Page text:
George Washington Carver is well known to Americans as the Peanut Man. It’s been written of him that ‘peanuts were like paintbrushes: They were tools to express his imagination’.
If that sounds a bit ridiculous, it’s because it is.
George Washington Carver was far more radical and innovative than ‘the guy who did stuff with peanuts’.
At a time when the scientific consensus was pushing farmers to use more and more chemicals and machinery on their lands, Carver urged them to learn how to farm in harmony with nature.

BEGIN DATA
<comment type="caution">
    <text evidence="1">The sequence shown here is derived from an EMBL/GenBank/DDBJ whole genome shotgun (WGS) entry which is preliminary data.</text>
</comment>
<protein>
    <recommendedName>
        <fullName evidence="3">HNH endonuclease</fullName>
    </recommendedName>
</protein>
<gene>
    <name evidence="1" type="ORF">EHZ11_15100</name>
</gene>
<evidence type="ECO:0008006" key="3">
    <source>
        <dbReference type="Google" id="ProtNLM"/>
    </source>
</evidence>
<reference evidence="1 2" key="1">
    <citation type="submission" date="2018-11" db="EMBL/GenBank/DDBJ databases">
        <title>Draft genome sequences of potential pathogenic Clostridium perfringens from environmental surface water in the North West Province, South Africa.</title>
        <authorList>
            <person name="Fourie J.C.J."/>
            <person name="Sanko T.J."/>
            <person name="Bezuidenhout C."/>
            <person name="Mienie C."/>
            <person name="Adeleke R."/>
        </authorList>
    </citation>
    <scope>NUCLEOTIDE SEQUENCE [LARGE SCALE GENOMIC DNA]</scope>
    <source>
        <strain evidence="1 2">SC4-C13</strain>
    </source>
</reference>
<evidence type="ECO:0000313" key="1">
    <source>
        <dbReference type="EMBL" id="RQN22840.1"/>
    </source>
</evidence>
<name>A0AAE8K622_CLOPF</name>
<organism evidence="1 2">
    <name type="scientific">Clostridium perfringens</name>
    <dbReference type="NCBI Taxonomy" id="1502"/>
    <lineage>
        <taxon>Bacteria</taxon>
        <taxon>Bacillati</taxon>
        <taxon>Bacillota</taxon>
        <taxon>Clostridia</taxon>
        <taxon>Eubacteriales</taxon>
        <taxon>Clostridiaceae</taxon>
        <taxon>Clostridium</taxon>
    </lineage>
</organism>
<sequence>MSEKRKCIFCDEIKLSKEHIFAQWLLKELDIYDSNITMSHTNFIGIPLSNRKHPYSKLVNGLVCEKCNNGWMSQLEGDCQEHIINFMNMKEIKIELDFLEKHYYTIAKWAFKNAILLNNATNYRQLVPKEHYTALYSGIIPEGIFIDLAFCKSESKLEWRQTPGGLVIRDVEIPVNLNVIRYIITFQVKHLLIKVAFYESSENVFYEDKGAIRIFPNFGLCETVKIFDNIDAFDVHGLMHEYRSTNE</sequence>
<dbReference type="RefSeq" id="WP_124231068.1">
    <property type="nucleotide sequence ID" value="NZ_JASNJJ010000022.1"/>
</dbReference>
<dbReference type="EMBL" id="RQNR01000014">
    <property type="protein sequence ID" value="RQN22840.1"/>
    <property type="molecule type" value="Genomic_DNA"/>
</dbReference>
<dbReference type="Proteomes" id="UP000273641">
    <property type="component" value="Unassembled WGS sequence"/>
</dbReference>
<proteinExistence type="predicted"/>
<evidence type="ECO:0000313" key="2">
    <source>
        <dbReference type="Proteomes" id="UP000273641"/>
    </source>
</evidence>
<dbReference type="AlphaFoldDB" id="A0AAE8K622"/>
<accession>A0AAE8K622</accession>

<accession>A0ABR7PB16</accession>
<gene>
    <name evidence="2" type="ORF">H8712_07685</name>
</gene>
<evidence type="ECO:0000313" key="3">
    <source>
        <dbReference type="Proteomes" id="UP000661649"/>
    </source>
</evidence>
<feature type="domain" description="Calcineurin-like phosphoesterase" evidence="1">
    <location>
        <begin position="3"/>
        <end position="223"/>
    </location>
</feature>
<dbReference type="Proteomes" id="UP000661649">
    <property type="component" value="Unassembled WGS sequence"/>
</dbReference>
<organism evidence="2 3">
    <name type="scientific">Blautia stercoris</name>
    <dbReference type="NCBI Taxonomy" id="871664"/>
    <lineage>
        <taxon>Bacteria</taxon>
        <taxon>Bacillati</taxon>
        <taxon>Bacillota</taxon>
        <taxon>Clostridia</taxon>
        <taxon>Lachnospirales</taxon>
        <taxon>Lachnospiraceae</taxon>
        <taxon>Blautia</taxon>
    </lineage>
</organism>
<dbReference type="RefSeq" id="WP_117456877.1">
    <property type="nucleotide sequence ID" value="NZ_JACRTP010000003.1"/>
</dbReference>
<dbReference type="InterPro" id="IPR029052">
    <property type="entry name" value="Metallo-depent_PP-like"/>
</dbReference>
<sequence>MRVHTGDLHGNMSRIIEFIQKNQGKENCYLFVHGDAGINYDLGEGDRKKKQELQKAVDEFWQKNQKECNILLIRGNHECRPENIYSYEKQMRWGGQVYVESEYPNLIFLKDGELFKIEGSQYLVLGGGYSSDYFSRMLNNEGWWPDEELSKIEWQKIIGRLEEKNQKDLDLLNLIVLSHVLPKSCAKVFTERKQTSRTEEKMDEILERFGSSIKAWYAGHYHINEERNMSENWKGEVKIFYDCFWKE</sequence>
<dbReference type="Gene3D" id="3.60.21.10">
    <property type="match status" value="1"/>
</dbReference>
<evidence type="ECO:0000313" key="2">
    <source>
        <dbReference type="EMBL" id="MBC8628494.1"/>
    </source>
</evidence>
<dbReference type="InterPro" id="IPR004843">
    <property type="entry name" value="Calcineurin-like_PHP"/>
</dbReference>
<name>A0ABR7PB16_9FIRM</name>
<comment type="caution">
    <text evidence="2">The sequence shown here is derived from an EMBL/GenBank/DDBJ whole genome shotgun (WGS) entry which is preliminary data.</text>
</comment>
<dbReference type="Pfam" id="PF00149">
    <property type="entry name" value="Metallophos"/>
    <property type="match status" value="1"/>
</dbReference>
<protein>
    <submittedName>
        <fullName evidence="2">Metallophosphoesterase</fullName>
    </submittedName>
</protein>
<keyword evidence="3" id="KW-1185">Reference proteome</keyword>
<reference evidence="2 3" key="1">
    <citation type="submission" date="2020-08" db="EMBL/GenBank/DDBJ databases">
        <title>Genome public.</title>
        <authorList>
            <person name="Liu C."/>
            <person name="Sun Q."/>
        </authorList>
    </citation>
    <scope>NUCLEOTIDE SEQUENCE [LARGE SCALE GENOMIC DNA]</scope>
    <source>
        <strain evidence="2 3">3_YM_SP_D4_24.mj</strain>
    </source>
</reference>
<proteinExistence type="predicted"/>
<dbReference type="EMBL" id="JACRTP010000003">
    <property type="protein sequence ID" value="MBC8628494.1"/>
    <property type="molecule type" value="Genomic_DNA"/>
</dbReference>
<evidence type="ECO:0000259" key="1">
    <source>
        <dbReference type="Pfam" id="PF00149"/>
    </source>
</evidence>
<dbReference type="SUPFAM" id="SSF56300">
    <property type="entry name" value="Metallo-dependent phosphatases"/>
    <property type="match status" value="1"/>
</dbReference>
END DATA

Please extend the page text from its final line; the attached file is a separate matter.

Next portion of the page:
He saw the direct link between the social injustice of the Jim Crow South and the ecological damage being wrought on the landscape.
He was a pioneer of ecological farming, a warrior for environmental justice before there was such a thing.
Our guest today is Mark Hersey, author of “My Work is that of Conservation: An Environmental Biography of George Washington Carver” and a historian at Mississippi University.
Produced by Freddy Chick
Edited by Aidan Lonergan
Executive Producer is Charlotte Long